By Aria Rostami
April 20, 2010
LGBTQ and labor rights groups gathered at Pier 33 yesterday to protest Alcatraz Cruises, a subsidiary of Hornblower Cruises, for its firing of Vincent Atos, a union organizer who was allegedly “acting too gay.”
In October 2009, Alcatraz Cruises filed a sexual harassment case against Atos. He was subsequently suspended for fifteen days.
“They wouldn’t tell me what the nature was or who complained. They just asked me weird questions about myself and my behavior,” claims Atos, who had been working for Hornblower Cruises for three years and has been in the industry for about ten years.
The “weird” questions Atos is referring to were related to his sexual orientation, Atos said. Following his fifteen-day suspension and investigation, human resources claimed that fellow employees found Atos’ behavior to be inappropriate. Yet, this claim seems suspect considering Atos was voted “Employee of the Year” by his fellow co-workers.
As many as 50 people attended the protest including Josue Arguelles, who is a representative for San Francisco Pride at Work, a queer branch of the labor movement.
“Vincent was given the Employee of the Year award and he had a really good relationship with most, if not all, of his co-workers, I understand, from hearing from his co-workers and his statement with the Human Rights Commission,” Arguelles said
“Most of the other heterosexual behavior is tolerated that he mentioned,” added Arguelles, “such as looking up pornography and making degrading comments towards women. But being flamboyant, or as they called it, ‘limp wrist,’ supposedly offends the workers and clientele and makes for an uncomfortable work environment. I think that’s BS.”
Arguelles, who has had experience with similar discriminatory cases, speculates the sexual harassment charges may have been used by Alcatraz Cruises when it was discovered that Atos was one of the leaders trying to organize a union. Arguelles finds it odd that after three years of employment, Atos is only now being called out on being “too gay.”
For its part, Alcatraz Cruises spokesperson Tegan Firth told FCJ: “The company has a zero-tolerance harassment policy and there is no discrimination whatsoever,” but could not comment on the Atos case due to confidentiality restrictions.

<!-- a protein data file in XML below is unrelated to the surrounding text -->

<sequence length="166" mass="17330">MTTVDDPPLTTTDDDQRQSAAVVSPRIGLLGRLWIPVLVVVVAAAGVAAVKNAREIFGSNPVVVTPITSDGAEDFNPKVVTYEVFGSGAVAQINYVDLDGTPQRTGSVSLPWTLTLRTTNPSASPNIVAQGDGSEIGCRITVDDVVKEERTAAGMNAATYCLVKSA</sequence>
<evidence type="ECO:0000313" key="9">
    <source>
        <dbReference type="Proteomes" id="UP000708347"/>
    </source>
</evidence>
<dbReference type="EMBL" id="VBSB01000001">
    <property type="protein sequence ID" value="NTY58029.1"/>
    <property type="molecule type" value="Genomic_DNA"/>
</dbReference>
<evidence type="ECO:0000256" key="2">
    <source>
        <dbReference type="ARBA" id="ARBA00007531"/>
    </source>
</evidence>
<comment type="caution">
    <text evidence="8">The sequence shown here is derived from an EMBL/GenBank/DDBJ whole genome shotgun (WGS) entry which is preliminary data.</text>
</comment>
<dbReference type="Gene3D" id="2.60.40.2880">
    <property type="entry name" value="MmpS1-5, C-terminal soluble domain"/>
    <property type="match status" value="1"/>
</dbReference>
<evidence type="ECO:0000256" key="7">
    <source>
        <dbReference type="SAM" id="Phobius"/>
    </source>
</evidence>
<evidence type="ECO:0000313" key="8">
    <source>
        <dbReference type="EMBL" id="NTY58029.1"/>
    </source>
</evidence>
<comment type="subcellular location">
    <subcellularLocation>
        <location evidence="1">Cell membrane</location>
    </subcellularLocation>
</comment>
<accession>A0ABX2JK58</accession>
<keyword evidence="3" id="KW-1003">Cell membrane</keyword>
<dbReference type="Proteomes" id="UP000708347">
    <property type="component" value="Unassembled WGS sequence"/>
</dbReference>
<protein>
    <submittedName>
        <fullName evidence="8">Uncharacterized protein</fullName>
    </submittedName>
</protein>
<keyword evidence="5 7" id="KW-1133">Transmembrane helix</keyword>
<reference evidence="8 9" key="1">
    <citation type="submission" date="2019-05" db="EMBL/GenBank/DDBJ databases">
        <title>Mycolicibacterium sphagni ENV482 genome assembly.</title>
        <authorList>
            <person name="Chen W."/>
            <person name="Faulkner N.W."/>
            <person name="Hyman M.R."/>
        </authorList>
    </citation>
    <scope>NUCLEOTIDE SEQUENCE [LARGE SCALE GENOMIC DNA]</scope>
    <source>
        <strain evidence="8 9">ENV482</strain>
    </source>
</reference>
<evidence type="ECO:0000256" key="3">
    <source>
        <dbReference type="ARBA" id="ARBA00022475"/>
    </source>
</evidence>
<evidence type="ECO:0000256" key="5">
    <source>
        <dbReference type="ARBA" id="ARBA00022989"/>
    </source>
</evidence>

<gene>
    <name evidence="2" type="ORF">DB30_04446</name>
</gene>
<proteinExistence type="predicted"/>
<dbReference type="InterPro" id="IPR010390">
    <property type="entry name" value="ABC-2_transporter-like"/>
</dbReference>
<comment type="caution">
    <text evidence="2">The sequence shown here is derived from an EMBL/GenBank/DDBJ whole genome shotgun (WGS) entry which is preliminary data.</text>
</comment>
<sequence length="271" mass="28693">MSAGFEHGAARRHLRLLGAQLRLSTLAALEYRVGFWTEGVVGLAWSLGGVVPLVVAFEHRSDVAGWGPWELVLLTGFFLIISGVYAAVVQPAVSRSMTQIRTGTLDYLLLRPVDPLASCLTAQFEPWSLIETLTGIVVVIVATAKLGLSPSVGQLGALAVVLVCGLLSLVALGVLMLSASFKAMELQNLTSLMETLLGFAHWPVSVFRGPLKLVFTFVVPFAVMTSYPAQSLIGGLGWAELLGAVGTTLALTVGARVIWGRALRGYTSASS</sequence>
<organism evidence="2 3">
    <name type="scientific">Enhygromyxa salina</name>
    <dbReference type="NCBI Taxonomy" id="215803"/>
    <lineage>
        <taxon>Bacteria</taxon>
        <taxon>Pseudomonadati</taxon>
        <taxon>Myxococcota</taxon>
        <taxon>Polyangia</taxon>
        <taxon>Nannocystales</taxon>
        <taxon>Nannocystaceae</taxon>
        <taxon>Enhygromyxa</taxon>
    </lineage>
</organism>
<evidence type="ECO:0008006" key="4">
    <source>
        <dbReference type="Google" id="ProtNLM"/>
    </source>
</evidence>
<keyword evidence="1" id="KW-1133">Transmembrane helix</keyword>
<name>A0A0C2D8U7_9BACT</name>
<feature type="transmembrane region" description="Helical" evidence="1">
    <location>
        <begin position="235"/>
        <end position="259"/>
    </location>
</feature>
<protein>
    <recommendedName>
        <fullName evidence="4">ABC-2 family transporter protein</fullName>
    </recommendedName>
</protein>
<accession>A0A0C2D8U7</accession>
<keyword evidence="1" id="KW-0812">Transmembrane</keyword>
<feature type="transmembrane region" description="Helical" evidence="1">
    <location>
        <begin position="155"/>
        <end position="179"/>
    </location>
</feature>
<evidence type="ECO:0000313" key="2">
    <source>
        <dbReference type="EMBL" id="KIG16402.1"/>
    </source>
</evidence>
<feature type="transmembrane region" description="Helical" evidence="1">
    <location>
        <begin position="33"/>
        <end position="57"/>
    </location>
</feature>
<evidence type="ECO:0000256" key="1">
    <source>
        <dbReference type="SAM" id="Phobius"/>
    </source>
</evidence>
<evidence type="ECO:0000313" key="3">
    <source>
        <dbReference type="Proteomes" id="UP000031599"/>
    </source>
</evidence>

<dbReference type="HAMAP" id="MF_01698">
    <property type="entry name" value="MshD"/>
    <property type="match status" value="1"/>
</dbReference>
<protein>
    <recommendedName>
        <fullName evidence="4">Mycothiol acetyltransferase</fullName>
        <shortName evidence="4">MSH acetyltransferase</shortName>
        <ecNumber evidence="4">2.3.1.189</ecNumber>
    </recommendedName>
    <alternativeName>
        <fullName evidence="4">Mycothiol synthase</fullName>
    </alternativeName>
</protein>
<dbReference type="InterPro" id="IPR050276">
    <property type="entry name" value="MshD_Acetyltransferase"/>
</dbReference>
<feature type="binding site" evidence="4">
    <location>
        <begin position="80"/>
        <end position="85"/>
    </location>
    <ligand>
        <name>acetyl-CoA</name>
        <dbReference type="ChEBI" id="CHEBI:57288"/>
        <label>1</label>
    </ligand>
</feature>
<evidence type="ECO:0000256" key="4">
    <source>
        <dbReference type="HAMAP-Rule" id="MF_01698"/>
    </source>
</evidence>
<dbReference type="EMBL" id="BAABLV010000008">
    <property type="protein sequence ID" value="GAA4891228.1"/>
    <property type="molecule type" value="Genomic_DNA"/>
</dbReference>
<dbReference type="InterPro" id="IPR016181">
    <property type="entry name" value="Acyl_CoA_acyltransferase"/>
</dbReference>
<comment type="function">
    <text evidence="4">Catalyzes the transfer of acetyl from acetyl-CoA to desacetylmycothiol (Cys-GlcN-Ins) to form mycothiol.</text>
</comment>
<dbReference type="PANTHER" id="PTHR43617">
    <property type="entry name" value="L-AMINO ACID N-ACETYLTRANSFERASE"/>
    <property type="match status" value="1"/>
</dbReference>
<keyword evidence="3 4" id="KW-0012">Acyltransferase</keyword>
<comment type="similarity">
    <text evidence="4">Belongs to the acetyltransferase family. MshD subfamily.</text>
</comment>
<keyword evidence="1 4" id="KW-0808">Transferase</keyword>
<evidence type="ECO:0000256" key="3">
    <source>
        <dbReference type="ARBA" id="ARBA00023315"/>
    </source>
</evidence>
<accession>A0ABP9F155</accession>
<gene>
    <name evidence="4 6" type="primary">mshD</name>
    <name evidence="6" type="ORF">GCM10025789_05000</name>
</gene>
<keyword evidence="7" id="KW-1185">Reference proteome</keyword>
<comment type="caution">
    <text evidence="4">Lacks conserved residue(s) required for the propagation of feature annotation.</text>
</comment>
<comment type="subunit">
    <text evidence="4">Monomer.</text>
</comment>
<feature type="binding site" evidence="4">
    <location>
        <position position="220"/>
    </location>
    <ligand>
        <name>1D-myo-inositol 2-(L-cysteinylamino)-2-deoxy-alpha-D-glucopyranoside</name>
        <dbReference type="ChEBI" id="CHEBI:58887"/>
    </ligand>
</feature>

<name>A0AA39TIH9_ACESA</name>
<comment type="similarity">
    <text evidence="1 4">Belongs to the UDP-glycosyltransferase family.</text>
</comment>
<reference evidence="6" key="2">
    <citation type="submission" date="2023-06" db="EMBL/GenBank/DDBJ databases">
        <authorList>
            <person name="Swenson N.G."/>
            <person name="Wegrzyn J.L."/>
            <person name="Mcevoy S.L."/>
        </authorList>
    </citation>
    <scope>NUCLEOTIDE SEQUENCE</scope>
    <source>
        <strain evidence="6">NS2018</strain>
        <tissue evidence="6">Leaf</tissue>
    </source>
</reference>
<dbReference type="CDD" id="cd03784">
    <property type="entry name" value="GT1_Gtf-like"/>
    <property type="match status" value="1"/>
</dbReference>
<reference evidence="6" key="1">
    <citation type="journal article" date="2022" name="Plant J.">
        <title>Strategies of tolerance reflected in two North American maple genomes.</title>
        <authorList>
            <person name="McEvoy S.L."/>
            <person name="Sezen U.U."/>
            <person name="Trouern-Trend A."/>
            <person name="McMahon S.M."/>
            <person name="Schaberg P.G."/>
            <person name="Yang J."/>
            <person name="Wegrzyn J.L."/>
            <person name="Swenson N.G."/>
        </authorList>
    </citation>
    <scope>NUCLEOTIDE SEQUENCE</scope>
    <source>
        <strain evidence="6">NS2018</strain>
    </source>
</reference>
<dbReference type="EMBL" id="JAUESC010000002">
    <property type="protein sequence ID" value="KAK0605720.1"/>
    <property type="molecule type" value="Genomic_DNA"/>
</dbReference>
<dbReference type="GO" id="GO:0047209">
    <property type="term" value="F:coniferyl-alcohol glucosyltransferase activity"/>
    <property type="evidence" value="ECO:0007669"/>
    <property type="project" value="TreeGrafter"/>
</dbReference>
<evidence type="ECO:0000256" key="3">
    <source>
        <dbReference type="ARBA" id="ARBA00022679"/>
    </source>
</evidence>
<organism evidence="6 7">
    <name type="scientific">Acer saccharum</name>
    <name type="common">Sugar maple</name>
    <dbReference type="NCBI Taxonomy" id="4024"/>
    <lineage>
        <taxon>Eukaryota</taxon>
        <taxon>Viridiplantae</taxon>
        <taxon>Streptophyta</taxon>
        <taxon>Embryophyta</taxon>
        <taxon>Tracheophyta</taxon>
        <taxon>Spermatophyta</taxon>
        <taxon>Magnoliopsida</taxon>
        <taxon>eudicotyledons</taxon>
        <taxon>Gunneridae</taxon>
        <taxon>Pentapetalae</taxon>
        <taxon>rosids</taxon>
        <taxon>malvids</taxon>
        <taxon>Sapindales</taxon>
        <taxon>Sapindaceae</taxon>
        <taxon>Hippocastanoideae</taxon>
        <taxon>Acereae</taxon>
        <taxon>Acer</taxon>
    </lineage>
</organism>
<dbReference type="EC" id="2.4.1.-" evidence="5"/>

In response to the claims about pornography and sexism in the workplace that was mentioned by several speakers, Firth stated, “I have absolutely zero experience with that. I’ve worked here for about four years and I have never seen anything like that at all, or anything close to those claims.”
“Worker’s Rights and Queer Rights are connected the same way we fight for Immigrant’s Rights,” said Reverend Israel Alvaran, a representative for Unite Here Local 2. “All these are issues of justice, and like what Martin Luther King said, an injustice anywhere is an injustice everywhere.”
Reverend Alvaran discussed some of the benefits LGBT Local 2 workers receive. “In the absence of federal marriage equality, we have domestic partnership benefits for workers. So, if they get healthcare for their job as a hotel worker, their partner also gets that. Our Union has an HIV fund. On top of healthcare, you get an extra $1,000 a month if you are afflicted with HIV/AIDS. Having a union at the workplace gives you rights, not just that of a worker, but also that of a queer person,” he said.
Harvey Milk LGBT Democratic Club Co-President David Waggoner believes Atos was fired primarily because Atos was attempting to unionize the workforce. “Vincent was singled out because he is gay and he was union organizer and he was fired because of that,” he said.
“Times have changed. We want the National Parks Service to either end their contract with Alcatraz Cruises or investigate and bring charges, as appropriate, so Alcatraz Cruises can become a workplace that is safe for people that want to organize, and is safe for LGBT employees,” Waggoner added.